With the introduction of the Windows 10 operating system in 2015, Microsoft announced the brand-new Microsoft Edge browser with its EdgeHTML rendering engine. Even after three years of continuous improvements, the browser didn’t get an enthusiastic response from the users and developers. In 2019, the software giant finally gave up and decided to join the Chromium web engine project to rebuild its browser. At the same time, a privacy-focused browser called Brave announced its arrival on desktop platforms including Windows and macOS.
Both the browsers aim at grabbing the precious pie from the market leader Google Chrome. However, their approach is completely different. Microsoft focuses on leveraging Windows 10 integration with better scrolling and gesture support. Brave is leaning on its superior privacy add-ons to board on the new users.
In this post, we are going to compare both the web browsers on various fronts, including UI, features, extension support, password manager, cross-platform availability, and more. Let’s get started.
Brave has a slight edge over Microsoft. The browser is available on iOS, Android, Windows, Mac, and even Linux. Microsoft Edge is accessible on iOS, Android, Mac, and Windows. There is no Linux support yet, but Microsoft plans to bring it in the future.
User Interface and Customization Options
I enjoyed the old Microsoft Edge’s user interface. And it’s quite disappointing that Microsoft didn’t carry it forward to the new Chromium-based browser. That novelty with the acrylic effect is gone. The app uses the standard Chromium UI. It’s quite like the Google Chrome browser.
Microsoft Edge also supports dark theme from the Settings. However, it won’t respect the Windows 10 dark theme.
Brave is similar to Microsoft Edge here. Nothing major changes compared to Google Chrome. However, the Settings menu is better organized and looks quite good. The app also respects Windows 10 dark mode. I noticed some good use of iconography throughout the UI. The reload, back, forward, bookmark, and other icons look great.
Microsoft Edge offers one of the best default home screens with one limitation. By default, it’s set to Inspirational, which showcases the Bing search, most used apps, and a nice wallpaper. You can change it to Informational to bring in Bing News integration, or if you like a minimal look, then select a focused home. The only sad part is, there is no way to set Google as the default search engine.
Brave’s default home is all about Brave’s privacy efforts. It’s design showcases relevant information such as background image, clock, Brave stats, top sites, and Brave Rewards. There is no unnecessary news integration. One can also change the search engine to Bing, DuckDuckGo, StartPage, or Qwant.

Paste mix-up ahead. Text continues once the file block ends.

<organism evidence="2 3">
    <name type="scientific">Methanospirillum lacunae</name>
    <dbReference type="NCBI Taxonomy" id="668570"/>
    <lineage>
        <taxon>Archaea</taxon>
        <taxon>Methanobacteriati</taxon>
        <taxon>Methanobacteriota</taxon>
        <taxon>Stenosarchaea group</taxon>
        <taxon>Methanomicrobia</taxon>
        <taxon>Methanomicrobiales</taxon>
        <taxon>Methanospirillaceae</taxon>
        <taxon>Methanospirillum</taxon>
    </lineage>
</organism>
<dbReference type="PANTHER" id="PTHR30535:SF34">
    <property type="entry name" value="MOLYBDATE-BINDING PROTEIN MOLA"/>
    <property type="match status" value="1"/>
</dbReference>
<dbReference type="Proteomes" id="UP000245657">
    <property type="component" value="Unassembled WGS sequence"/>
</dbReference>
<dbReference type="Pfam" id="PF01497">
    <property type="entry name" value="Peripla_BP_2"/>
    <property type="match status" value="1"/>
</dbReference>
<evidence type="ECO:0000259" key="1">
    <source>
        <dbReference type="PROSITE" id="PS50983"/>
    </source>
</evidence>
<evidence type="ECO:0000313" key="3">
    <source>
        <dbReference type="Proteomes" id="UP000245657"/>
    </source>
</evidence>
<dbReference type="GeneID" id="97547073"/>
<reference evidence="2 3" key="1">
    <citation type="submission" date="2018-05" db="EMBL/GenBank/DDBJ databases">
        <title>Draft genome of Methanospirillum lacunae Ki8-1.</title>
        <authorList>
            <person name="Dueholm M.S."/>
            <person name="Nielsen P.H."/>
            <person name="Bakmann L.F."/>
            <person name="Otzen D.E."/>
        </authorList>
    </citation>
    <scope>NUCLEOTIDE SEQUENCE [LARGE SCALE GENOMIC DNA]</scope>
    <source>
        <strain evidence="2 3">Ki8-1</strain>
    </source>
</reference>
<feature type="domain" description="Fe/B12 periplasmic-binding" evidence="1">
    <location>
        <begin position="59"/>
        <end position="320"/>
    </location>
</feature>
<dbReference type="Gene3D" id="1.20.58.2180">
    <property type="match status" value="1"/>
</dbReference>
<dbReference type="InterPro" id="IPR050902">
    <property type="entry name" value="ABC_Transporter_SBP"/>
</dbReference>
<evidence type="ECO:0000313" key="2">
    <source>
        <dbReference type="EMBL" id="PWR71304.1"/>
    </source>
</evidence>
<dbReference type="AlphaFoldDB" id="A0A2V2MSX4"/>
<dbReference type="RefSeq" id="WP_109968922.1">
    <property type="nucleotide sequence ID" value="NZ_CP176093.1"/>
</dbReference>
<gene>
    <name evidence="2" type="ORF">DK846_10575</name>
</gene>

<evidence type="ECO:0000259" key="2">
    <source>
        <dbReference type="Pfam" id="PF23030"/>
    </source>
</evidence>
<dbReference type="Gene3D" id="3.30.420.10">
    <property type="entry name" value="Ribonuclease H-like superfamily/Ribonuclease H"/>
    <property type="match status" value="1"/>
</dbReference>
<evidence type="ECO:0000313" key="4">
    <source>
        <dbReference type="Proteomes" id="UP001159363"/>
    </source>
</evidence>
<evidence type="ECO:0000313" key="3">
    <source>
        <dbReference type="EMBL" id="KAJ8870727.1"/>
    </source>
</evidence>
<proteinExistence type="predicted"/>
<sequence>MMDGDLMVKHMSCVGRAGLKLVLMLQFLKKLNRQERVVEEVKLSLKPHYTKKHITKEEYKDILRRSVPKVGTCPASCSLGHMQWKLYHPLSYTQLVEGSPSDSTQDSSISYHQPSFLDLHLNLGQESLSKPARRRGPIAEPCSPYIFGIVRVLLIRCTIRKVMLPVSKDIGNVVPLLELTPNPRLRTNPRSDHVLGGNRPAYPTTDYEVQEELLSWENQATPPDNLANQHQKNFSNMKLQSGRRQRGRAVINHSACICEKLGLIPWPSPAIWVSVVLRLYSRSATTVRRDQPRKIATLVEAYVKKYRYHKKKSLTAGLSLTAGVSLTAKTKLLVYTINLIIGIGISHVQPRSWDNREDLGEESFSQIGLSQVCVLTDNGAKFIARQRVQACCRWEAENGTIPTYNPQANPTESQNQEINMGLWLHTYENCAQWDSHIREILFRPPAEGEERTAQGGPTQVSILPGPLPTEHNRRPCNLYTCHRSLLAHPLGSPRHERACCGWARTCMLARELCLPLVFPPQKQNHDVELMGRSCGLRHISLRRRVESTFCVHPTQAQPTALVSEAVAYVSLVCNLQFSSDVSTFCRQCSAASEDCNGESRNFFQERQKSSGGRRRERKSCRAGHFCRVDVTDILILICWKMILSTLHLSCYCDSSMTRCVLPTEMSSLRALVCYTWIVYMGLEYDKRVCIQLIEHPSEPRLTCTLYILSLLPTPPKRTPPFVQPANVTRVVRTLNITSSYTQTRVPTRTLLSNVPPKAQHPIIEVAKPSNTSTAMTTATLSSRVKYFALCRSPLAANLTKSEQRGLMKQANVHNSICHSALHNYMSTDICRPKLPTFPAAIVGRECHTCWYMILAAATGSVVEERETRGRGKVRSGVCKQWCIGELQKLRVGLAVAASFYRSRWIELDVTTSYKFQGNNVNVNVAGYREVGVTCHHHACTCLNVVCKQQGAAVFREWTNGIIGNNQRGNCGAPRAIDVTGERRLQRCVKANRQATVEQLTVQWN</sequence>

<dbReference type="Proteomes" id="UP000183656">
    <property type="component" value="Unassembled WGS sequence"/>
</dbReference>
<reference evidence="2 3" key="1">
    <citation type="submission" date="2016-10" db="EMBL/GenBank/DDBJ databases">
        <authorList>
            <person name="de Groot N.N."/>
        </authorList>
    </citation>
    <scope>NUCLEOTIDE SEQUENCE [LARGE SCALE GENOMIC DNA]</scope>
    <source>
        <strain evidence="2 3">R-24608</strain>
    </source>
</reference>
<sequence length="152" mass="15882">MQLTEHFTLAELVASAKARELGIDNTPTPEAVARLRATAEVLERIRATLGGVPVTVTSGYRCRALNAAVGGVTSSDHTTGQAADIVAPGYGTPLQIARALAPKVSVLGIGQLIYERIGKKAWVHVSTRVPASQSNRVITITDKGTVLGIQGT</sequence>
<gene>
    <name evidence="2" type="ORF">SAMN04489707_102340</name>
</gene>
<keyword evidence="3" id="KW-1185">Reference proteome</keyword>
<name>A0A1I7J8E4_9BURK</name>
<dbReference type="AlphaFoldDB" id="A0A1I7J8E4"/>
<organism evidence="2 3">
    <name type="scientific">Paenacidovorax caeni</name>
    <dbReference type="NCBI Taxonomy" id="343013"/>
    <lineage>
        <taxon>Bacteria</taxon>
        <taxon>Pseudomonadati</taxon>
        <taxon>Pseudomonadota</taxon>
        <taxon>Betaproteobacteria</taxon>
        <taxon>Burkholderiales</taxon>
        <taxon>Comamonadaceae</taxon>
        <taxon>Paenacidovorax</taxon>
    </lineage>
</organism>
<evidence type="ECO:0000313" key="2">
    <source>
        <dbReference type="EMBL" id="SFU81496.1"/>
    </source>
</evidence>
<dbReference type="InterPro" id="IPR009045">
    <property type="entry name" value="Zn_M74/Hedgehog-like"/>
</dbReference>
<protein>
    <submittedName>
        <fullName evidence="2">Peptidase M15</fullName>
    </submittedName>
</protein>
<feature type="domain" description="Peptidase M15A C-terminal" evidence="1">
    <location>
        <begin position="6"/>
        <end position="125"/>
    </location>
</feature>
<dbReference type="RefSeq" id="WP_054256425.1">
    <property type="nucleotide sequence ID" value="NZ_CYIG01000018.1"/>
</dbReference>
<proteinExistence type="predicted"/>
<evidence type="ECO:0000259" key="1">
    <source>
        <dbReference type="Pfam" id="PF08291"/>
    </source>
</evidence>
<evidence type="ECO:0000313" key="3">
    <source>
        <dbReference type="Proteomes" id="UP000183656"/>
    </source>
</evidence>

Performance and Features
Earlier with the EdgeHTML rendering engine, Microsoft Edge used to suffer from rendering performance issues with quite a lot of websites. With a move to Chromium, the rendering issue is no more. It works as expected. I also found the scrolling to be better on Microsoft’s new browser. The company is committed to improving the default Chromium code, so all the Chromium browsers will eventually get benefits.
The Edge Chromium offers an excellent reading mode. Tap on the reading icon on the address bar and strip away the unnecessary elements. You can change the font style, text size, reading theme, and more.
Brave has handled little details very well. For example, when you hover the mouse over any tap, it will display the web address of that tab. The company offers Brave Rewards. The program showcases Brave ads based on your location and interest and you can earn up to $5 per month.
One can also set it to auto contribute. Brave will contribute your rewards to your favored publishers and content creators. As for performance, I don’t see any major lag or performance issues during my limited time of testing. Sadly, the reading mode is missing from Brave. It’s essential these days.
Both Microsoft Edge and Brave browser offer to save passwords. You can sync them and access the information on every device.
Brave offers a Crypto wallet. You can store and manage cryptocurrencies in the browser and view the portfolio on every device.
Extension Support and Privacy
One of the possible reasons why the original Microsoft Edge didn’t take off was the lack of extension support. With the new Edge Chromium, it has gained access to the thousands of extensions out there. However, you won’t be able to find them in the app. You need to visit the Chrome web store, allow the permission to download the extension from the third-party store, and then install them on the browser.
In terms of security, Microsoft has switched on Balanced tracking protection from the Settings. It blocks social trackers, ads, and harmful trackers.
To download extensions on Brave, head to Settings > Extensions > Get more extensions, and it will open the Chrome web store. Download and install the relevant ones from the store.
Brave emphasizes on its security and privacy features. The browser shields up the protection for every site and blocks site trackers, autoplay videos and cross-site device trackers. However, it won’t block the ads. You can view the live blocked data and estimated time saved on the home screen.
Which One You Should Use
With the revamped Edge Chromium call, it is a tough call to recommend one of the two. Microsoft Edge has the reading mode, better scrolling, and exhaustive Chrome extensions support. Brave offers more features such as Crypto wallet, Brave Rewards, and Shield protection with live data. So it’s entirely up to you to pick the best browser out of these two. Alternatively, I’d suggest you install both and try them individually.
Next up: Thinking of switching from Google Chrome to Microsoft Edge browser? Read the detailed comparison below to make the perfect decision.
Last updated on 07 February, 2022
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